College of American Pathologists
CAP Committees & Leadership CAP Calendar of Events Estore CAP Media Center CAP Foundation
About CAP    Career Center    Contact Us      
Search: Search
  [Advanced Search]  
CAP Home CAP Advocacy CAP Reference Resources and Publications CAP Education Programs CAP Accreditation and Laboratory Improvement CAP Members
CAP Home > CAP Reference Resources and Publications > CAP TODAY > CAP TODAY 2009 Archive > Clinical Abstracts for January
Printable Version

  Clinical Abstracts





January 2009

Michael Bissell, MD, PhD, MPH

Use of unbound bilirubin versus total bilirubin to predict cytotoxicity
Blood donor screening for parvovirus B19 in Germany and Austria
Link between evolutionary and physiological variation in hemoglobin
Predictive biomarker in rheumatoid arthritis
Use of MRSA risk factor screening to improve surveillance culturing
Use of a reverse line blot hybridization assay for fungal identification

Use of unbound bilirubin versus total bilirubin to predict cytotoxicity Use of unbound bilirubin versus total bilirubin to predict cytotoxicity

Plasma levels of unconjugated bilirubin are elevated in almost all newborn infants. In some infants with markedly elevated levels, bilirubin causes neurotoxicity, sometimes resulting in permanent neurologic dysfunction. Management guidelines for jaundiced term and near-term infants, published by the American Academy of Pediatrics, are based on the premise that total serum bilirubin concentration (BT) is the best predictor of risk for bilirubin-induced neurologic damage (BIND). However, clinical evidence has indicated that BT beyond a threshold value of 20 mg/dL is a poor discriminator of individual risk for BIND. Because more than 99.9 percent of total plasma unconjugated bilirubin (UCB) (BT) is bound to albumin or apolipoprotein D, and only unbound bilirubin can enter the brain across an intact blood-brain barrier, the level of unbound free bilirubin (Bf) should provide a more accurate indication of the risk of kernicterus. In jaundiced newborns, plasma Bf levels at any given BT or BT/albumin ratio can vary widely due to varying concentrations of albumin and apolipoprotein D, differences in the binding affinity, or the presence of inhibitors of binding. Therefore, Bf cannot be predicted from the concentrations of BT and albumin in plasma or culture medium and must be measured directly. A modified, enzymatic peroxidase method has been developed to measure Bf in plasma and tissue culture media with minimal dilution of the sample. The authors conducted a study to directly test the hypothesis that Bf measured with the peroxidase method, rather than BT, predicts the toxicity of UCB in several cell lines under a variety of incubation conditions, using tetrazolium reduction to assess cell viability. The authors specifically assessed in vitro cytotoxicity in four cell lines exposed to different Bf concentrations obtained by varying BT/albumin ratio, using serum albumins with different binding affinities, or by displacing UCB from albumin with a sulphonamide. They assessed Bf by the modified, minimally diluted peroxidase method. The authors found that cytotoxicity varied among cell lines but was invariably related to Bf and not BT. Light exposure decreased toxicity parallel to a decrease in Bf. In the absence of albumin, no cytotoxicity was found at a Bf of 150 nM, whereas in the presence of albumin, a similar Bf resulted in a 40 percent reduction of viability, indicating the importance of total cellular uptake of UCB in eliciting toxic effect. The authors concluded that in the presence of albumin-bound UCB, bilirubin-induced cytotoxicity in a given cell line is predicted by Bf, irrespective of the source and concentration of albumin or total bilirubin level.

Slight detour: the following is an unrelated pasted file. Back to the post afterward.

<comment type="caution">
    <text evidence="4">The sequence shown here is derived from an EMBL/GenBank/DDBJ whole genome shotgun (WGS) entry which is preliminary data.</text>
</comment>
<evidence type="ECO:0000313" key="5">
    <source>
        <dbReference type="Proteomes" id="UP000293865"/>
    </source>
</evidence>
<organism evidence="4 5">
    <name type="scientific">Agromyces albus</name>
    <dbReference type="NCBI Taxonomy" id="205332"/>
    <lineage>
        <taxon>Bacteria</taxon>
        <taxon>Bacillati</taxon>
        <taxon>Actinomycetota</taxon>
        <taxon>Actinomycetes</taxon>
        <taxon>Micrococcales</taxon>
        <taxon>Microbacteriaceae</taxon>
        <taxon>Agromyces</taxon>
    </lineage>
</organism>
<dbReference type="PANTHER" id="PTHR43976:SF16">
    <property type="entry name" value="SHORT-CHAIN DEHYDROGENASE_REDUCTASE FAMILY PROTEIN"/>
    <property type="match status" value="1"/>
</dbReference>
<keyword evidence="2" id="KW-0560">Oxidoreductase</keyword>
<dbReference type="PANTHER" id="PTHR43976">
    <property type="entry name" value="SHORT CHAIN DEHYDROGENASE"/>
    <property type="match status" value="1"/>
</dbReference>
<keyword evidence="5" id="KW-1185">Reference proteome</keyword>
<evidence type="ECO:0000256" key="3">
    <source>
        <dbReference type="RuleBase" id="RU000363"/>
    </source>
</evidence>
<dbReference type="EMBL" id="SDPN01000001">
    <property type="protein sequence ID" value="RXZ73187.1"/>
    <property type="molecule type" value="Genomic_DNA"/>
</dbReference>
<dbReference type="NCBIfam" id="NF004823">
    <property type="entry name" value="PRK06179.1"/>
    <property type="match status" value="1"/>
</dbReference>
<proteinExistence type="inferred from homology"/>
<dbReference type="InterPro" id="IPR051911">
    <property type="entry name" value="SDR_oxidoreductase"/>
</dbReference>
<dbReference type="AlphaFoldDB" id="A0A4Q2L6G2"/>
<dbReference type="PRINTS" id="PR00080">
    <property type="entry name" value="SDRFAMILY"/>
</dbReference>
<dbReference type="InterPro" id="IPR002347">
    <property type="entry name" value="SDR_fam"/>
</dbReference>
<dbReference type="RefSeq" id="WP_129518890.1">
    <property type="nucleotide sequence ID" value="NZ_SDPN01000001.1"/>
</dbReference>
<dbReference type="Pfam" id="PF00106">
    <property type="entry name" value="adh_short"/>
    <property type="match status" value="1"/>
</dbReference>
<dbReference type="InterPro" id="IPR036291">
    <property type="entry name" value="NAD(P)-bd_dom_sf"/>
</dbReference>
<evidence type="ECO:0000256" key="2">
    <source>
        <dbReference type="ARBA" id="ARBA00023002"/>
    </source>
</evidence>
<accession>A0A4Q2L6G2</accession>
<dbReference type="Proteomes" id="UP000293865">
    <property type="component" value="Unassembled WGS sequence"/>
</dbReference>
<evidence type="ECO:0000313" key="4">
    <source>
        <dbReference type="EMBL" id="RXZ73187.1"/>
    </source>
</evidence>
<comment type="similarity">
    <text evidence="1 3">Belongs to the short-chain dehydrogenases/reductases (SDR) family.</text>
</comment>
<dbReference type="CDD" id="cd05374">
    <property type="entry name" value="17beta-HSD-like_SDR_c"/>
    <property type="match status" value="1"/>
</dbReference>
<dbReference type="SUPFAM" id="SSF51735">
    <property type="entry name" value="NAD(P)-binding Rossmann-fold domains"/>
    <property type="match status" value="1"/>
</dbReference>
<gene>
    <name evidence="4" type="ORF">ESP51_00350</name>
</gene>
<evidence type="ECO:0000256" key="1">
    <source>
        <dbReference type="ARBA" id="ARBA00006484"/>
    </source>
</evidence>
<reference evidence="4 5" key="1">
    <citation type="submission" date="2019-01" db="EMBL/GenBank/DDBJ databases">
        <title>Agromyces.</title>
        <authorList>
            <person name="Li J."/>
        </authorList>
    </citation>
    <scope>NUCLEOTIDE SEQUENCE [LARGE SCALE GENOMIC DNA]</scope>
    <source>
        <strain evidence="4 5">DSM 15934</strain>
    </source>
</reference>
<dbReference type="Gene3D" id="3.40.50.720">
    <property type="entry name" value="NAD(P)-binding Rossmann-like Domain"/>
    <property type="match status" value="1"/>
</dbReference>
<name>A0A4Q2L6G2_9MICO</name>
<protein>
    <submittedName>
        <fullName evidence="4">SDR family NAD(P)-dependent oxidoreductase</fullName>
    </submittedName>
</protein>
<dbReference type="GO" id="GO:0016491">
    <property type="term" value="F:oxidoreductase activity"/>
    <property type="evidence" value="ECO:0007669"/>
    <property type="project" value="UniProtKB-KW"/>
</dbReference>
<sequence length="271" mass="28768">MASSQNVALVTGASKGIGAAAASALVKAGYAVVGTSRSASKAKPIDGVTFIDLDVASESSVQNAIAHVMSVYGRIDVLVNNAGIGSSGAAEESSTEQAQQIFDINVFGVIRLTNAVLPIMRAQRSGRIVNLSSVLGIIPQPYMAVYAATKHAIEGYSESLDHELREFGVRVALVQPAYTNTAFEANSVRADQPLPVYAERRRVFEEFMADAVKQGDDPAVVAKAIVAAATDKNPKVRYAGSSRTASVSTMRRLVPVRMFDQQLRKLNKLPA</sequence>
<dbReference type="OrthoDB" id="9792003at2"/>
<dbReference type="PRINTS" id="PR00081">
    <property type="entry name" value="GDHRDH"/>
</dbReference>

Calligaris SD, Bellarosa C, Giraudi P, et al. Cytotoxicity is predicted by unbound and not total bilirubin concentration. Pediatr Res. 2007;62:576–580.

Correspondence: Dr. Sebastian D. Calligaris at

[ Top ]

Blood donor screening for parvovirus B19 in Germany and Austria Blood donor screening for parvovirus B19 in Germany and Austria